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Top Tourist Attractions In Mumbai With Photos : Instalment Two

Rajan is a botany and chemistry major. He has worked as a poultry breeder for 23 years, breeding layer and broiler parents.

About Mumbai

This is the second instalment in the ongoing series on tourist attractions in Mumbai. South Mumbai has many more tourist spots so in this article too, we will be looking at more places to visit in Mumbai. These tourist attractions offer the visitor not only a glimpse into the culture and history of India but provide him with a place where he can relax and enjoy some greenery within the maddening rush of the city of Mumbai.

In this hub, I will take the reader on a virtual journey to some of these very attractions that I hope he/she will enjoy reading about as I enjoyed writing about, and visiting in my younger years, innumerable times.

Before I get down to the nitty-gritty of the travel stuff, I would request you to please spare a few moments to cast your votes in the poll. Thanks.

Note: You can read Instalment - One at the link given at the end of the article.

In this instalment, I list 10 places to visit in Mumbai which I consider among the top tourist attractions in Mumbai.

Nariman Point

We start off with Nariman Point, an area at the southern tip of Marine Drive. This is the place which is not only Mumbai's leading business centre but also India's first central business district.

It is named after a Parsi visionary, who envisaged that land could be reclaimed from the sea. His name was Khursheed Framji Nariman. Prior to 1940, the area that is Nariman point today was part of the Arabian sea.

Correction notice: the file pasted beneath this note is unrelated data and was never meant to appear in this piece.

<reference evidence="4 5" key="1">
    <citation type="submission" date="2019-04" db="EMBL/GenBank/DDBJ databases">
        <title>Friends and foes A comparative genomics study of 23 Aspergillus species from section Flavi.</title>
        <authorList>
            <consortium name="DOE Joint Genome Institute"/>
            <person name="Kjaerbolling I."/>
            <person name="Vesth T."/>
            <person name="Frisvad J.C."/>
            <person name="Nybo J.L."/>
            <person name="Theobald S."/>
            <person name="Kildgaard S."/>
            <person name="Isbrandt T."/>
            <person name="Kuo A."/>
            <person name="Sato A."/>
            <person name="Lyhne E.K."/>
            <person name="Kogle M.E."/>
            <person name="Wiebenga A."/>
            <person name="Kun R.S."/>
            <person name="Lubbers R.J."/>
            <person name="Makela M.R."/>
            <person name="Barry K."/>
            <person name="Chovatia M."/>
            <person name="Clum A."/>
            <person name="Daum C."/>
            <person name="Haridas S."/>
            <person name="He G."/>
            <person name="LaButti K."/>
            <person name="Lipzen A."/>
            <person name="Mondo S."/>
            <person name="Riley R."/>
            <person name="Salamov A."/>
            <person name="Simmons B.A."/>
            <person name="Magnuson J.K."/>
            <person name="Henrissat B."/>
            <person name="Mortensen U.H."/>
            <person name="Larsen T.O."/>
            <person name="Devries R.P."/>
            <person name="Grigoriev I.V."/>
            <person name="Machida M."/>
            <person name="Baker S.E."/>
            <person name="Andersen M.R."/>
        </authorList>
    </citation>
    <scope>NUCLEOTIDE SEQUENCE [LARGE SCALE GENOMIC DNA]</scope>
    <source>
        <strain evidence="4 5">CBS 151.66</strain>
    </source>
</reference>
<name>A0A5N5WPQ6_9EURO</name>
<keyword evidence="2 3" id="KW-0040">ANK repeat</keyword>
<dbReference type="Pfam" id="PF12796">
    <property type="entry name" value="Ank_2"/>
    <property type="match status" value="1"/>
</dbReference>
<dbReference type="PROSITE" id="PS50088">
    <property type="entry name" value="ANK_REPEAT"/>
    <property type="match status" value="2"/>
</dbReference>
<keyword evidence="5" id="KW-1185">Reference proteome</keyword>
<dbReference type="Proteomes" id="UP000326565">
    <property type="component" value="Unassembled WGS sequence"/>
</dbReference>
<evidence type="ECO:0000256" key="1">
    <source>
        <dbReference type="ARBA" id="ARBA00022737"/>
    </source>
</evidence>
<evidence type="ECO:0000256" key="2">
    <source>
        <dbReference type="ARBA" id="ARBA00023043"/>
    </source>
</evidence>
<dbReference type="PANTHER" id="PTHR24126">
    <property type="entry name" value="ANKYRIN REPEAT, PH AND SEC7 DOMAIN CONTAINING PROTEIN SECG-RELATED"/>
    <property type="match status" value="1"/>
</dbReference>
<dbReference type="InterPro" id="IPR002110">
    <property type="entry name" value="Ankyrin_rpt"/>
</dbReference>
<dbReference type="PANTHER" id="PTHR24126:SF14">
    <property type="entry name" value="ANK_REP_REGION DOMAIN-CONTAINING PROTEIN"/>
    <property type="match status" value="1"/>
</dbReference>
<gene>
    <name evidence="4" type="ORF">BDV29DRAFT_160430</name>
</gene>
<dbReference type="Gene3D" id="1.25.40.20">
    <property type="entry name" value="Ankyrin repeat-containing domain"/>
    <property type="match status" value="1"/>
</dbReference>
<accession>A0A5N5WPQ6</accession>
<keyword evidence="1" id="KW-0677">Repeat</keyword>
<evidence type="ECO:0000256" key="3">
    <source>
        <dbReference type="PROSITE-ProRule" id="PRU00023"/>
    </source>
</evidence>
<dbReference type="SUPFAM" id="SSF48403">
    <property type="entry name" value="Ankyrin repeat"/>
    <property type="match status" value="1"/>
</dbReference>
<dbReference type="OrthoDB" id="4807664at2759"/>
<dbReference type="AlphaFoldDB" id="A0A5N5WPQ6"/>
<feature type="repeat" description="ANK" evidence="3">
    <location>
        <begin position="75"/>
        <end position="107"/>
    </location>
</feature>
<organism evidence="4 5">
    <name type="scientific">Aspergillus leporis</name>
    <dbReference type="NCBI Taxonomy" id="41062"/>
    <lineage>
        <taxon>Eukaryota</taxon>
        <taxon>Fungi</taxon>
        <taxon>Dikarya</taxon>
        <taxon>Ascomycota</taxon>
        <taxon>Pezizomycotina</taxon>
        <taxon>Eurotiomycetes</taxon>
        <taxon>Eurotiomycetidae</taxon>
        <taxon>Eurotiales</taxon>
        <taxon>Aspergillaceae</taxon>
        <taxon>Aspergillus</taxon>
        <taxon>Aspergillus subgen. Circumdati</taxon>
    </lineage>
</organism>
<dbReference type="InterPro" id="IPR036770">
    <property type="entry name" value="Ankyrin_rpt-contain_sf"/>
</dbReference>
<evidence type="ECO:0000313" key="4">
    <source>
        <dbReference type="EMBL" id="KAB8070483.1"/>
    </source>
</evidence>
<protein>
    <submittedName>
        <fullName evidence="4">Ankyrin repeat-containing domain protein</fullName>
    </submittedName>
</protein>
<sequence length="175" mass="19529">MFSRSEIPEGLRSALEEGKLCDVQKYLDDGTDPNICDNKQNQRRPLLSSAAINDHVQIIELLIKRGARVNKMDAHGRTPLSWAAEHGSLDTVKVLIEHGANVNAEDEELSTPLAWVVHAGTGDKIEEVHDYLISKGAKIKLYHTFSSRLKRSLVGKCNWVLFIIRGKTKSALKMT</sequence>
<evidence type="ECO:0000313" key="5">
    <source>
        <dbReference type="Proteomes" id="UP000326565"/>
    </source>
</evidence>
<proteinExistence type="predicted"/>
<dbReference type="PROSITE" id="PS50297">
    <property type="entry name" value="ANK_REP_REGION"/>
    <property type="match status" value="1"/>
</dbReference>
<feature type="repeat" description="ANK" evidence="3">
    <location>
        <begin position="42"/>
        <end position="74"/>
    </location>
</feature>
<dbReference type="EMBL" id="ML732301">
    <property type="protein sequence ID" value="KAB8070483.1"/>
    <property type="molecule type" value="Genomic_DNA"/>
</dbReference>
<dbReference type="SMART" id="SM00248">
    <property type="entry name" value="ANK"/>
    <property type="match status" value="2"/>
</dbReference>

Debris from different areas of the city was dumped to fill up the shallow sea coast at this point. Then, reinforced concrete was used along with imported steel purchased from the black market due to world war II.

Nariman Point is looked upon as the 'Manhattan' of Mumbai. It has a spectacular skyline Most of the leading national and international industrial and business houses are headquartered here. Many consulates, high commissions, and airline offices of foreign countries are also located here. There are some exclusive residential accommodations too that are amongst the most expensive, with real estate at Nariman Point being the priciest in Mumbai.

A visit to Nariman Point should be on the itinerary of every tourist to Mumbai.

Town Hall

The Town Hall is located in Fort area of South Mumbai. It is home to the Asiatic Society of Mumbai, the largest library in Mumbai having over 100,000 books. The Town Hall was constructed in the 1830s and the architecture is predominantly influenced by Greek and Roman styles.

A flight of 30 steps leads up to this magnificent monument that has been declared a heritage structure. The Town Hall has a portico with 8 massive pillars, wooden floors, spiral staircases, marble statues and wrought iron loggias.

The Asiatic Society has about 15000 rare books, about 3000 ancient manuscripts; some even on palm leaves, over 10000 rare ancient coins including a gold coin of King Akbar, the Muslim King and some coins issued by Chhatrapati Shivaji, the founder of the Maratha empire. Special permission is needed to view these ancient treasures.

The steps of the Town Hall leading to the library are a favourite hangout of people in the evenings who prefer to sit there watching the world go by.

Town Hall is a place not to be missed by the tourist.

Rajabai Tower

Rajabai Tower is a clock tower located in the University of Mumbai's campus. It was designed by Sir Gilbert Scott an English architect. The clock tower is about 280 feet high and took 9 years to construct. It was modelled on the Big Ben of London. It cost Rs 200,000 when the construction was finished in 1878.

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The entire cost of construction of Rajabai Tower was borne by Premchand Raychand, a successful stockbroker who also founded the Bombay Stock Exchange, under the express condition that the tower is named after his mother Rajabai who was blind.